2 NOUN Person, place, thing, idea Common (n): names a general noun; begins with a lower case letter (i.e. city)Proper noun (N): names a specific noun; begins with a capital letter (i.e. Alabaster)Possessive (pos. n., pos. N): shows ownership (i.e. girl’s, Luci’s)
3 Types of NounsCollective Nouns(col n, col N): a noun that names a group of individual people or thingsEX: class, flock, team, crewCompound Nouns (com n, com N): a noun made up of two or more wordsEX: workshop, doghouse, mother-in-law, Ice Age
4 Pronoun (pro) Used in place of one or more nouns or pronouns The word the pronoun stands for is called its ANTECEDENTMrs. Flowers opened the book and began reading it.
5 Personal pronounsRefers to the one speaking (first person), the one spoken to (second person) or the one spoken about (third person)SINGULARPLURALFirst personI, me, my, mineWe, us, our, oursSecond personYou, your, yoursThird personHe, him, his,She, her, hersIt, itsThey, them, their, theirs
6 PRONOUNS (pro)-reflexive (ref) Reflects back to “self”SingularPlural1st personmyselfourselves2nd personyourselfyourselves3rd personhimselfherselfitselfthemselves
7 Demonstrative pronoun (dem) THIS, THAT, THESE, THOSEPoints out a person, a place, a thing, or an ideaEx: This is Ernie’s bike.
8 Interrogative pronoun (int) WHAT, WHICH, WHO, WHOM, WHOSEIntroduces a questionEx: Who is the author of “Flowers for Algernon”?
9 Relative pronoun (rp) THAT , WHAT, WHICH, WHO, WHOM, WHOSE Introduces a subordinate (dependent) clauseEx: Mr. White received the two hundred pounds that he had wished for.
10 Indefinite pronouns (ind) Refer to a person, a place, or a thing that is not specifically namedEx: All of them wanted to hear the story of Urashma Taro.Ex: The travelers saw someone.Most common indefinite pronouns: all, any, anyone, both, each, either, everybody, few, many, none, no one, one, several, some, something
11 ADJECTIVE (adj)Modifies nouns and pronouns (i.e. I have a green pen. They are happy.)Answers the questions “Which one?” “How many?” or “What kind?”ARTICLES (art): a, an, thePROPER ADJECTIVE (Adj): proper noun used as an adjective (American flag)
12 VERB Shows action or helps to make a statement ACTION VERB (av): LINKING VERB (lv):HELPING VERB (hv):
13 ACTION VERB (av) Shows action (visible or mental) Examples: Visible: jump, grow, deliverMental: believe, know, thinkExamples:She wrote a note.The dog smells the flower.
14 LINKING VERB (lv) Am Was Be Are Were Being Is Been Links two words togetherThe most common linking verb is “to be”“sense” verbs are also often linking verbs, such as appear, become, feel, grow, look, remain, seem, smell, sound, stay, taste, etc.Ex: The flower smells pretty. (flower=pretty)AmWasBeAreWereBeingIsBeen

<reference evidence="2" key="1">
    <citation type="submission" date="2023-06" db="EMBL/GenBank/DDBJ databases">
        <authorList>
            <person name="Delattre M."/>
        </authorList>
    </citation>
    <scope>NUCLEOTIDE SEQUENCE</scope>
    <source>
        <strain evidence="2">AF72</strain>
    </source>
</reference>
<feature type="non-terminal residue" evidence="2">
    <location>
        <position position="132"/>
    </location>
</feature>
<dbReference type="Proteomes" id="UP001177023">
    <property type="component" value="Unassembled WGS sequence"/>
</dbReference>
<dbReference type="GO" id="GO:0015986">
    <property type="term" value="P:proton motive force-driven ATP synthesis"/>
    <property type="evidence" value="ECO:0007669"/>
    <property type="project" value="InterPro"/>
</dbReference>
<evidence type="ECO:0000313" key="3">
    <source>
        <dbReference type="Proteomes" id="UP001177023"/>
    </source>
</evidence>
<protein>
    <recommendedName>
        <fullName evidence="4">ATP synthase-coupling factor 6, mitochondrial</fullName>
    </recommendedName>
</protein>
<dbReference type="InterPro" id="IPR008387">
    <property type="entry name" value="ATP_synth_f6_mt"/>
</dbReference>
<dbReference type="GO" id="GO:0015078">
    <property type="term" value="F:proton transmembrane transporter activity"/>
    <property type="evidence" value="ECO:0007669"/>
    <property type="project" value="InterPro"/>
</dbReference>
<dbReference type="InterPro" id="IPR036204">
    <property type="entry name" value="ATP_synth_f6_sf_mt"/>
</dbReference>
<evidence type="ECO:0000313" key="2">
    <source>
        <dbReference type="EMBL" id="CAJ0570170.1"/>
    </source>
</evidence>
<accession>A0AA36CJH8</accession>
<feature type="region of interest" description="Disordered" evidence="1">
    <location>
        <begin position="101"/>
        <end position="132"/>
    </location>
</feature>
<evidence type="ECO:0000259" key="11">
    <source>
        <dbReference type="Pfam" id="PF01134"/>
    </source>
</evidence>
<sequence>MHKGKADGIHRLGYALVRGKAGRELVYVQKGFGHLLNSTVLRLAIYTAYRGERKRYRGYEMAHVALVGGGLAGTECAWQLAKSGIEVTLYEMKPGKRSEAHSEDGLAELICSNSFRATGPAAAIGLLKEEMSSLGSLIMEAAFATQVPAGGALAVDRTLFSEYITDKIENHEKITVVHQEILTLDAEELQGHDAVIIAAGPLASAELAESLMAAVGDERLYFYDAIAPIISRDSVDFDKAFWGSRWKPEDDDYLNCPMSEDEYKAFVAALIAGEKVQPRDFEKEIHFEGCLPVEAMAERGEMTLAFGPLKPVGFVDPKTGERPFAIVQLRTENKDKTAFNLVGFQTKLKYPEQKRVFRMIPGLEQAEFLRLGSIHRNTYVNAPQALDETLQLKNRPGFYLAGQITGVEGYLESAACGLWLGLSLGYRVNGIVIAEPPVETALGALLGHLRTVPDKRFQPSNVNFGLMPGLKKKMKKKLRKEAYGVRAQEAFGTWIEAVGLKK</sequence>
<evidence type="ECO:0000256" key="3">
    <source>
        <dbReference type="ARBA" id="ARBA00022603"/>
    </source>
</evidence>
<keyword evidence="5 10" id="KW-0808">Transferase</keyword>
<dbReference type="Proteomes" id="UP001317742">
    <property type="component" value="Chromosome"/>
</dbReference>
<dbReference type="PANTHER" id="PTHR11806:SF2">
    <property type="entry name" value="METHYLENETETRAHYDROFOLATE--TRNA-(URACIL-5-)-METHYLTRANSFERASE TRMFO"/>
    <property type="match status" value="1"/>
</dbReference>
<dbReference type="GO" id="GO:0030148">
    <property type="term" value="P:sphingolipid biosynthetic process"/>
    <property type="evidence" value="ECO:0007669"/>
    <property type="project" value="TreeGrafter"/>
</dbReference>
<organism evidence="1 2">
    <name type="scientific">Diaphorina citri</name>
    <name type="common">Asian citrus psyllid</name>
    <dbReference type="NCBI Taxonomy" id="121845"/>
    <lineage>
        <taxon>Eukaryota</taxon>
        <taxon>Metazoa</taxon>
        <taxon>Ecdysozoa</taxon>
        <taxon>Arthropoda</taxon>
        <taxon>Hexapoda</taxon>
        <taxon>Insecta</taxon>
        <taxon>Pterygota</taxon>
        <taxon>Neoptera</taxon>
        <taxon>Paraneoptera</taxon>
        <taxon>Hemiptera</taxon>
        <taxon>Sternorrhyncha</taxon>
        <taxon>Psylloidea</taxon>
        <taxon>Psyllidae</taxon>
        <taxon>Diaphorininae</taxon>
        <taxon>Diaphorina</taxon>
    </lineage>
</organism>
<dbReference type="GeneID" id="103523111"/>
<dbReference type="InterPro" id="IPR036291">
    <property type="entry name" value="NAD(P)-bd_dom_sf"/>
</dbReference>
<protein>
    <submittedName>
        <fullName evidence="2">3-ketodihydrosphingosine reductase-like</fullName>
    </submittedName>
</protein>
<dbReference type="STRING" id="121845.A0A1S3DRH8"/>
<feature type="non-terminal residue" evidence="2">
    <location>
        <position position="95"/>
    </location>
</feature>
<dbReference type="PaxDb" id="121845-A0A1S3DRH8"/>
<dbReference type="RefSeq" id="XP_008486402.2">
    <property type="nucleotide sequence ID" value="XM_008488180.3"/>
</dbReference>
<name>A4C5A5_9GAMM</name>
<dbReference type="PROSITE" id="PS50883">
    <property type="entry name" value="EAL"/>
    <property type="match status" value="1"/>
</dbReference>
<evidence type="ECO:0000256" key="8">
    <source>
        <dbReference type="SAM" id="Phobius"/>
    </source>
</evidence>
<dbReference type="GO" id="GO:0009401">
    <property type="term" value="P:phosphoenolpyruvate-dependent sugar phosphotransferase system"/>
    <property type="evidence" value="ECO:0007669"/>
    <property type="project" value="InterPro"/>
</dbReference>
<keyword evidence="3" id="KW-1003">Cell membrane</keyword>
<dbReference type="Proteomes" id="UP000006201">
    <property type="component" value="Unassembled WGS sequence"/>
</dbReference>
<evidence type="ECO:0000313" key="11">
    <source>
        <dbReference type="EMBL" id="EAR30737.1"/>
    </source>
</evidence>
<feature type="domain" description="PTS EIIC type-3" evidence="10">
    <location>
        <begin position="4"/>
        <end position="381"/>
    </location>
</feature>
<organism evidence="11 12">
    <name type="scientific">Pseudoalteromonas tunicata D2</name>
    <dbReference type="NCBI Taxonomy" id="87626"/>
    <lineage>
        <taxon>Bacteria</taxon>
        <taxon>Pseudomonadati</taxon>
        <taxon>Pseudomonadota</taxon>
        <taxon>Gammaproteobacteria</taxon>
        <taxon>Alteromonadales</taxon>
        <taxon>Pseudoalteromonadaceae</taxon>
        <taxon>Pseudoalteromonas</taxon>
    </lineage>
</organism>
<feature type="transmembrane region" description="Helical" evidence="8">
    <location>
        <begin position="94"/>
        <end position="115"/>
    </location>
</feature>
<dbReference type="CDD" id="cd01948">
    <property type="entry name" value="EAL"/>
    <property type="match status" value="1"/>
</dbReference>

15 HELPING VERB (hv) “helps” an action verb or linking verb If a verb phrase has four verbs, the first three are helping. If it has three verbs, the first two are helping, etc.Ex: We have been taking notes all day. (Taking is an action verb.)Ex: She will be cold without a jacket. (Be is a linking verb.)BEWILLCANSHALLMAYHAVEDOam, are, is, was, were, be, being, beenwill, wouldcan, couldshall, shouldmay, might, musthave, has, haddo, does, did
16 ADVERB (adv)Modifies adjectives (i.e. really cute), verbs (extremely fast), and other adverbs (very easily)Answers the question “How?”, “When?”, “Where?”, or “To what extent?”NOT, NEVER, OFTEN, and ALWAYS are always adverbs
17 PREPOSITION (prep)Shows relationship between a noun or pronoun and some other word in the sentencei.e. We went to school. We went up the stairs.Common prepositions include: across, after, against, around, at, before, below, between, by, during, except, for, from, in, of, off, on, over, since, through, to, under, until, with, according to, because of, instead of, etc.
18 Joins words, phrases, and clauses CONJUNCTIONJoins words, phrases, and clausesCOORDINATING CONJUNCTION (cc):CORRELATIVE CONJUNCTION (cor conj):SUBORDINATING CONJUNCTION (sc):
19 COORDINATING CONJUNCTION (cc) acronym FANBOYS(For, And, Nor, But, Or, Yet, So)Ex: I ran AND jumped.
20 CORRELATIVE CONJUNCTION (cor conj) not only/but alsoneither/noreither/orboth/andEx: Both Emily and Hannah have pencils.
21 SUBORDINATING CONJUNCTION (sc) Starts adverb (adv) dependent clauses (and therefore must be followed by subject and verb)Most common are: after, since, before, while, because, although, so that, if, when, whenever, as, even though, until, unless, as if, etc.Ex: I have known Susan since I was 11.
22 INTERJECTION (int)Expresses emotion but has no real connection with the rest of the sentenceSet apart from the sentence by a comma or an exclamation pointi.e. No, I’m not finished with my homework. Wow! What a great new car!
23 VERBALA word formed from a verb but acting as a noun, adjective, or adverbPARTICIPLE (part)GERUND (ger)INFINITIVE (inf)
24 PARTICIPLE (part)Verb acting like an adjective; ends in ING, ED, or other past tense endingsi.e. I have running shoes. Frightened, I ran down the street. It’s an unspoken rule.
25 GERUND (ger)Verb acting like a noun; ends in INGi.e. Reading is fun.
26 INFINITIVE (inf) To + verb Can act like a noun (I like to eat), adjective (It’s the best place to eat), or adverb (I need a pen to write a letter)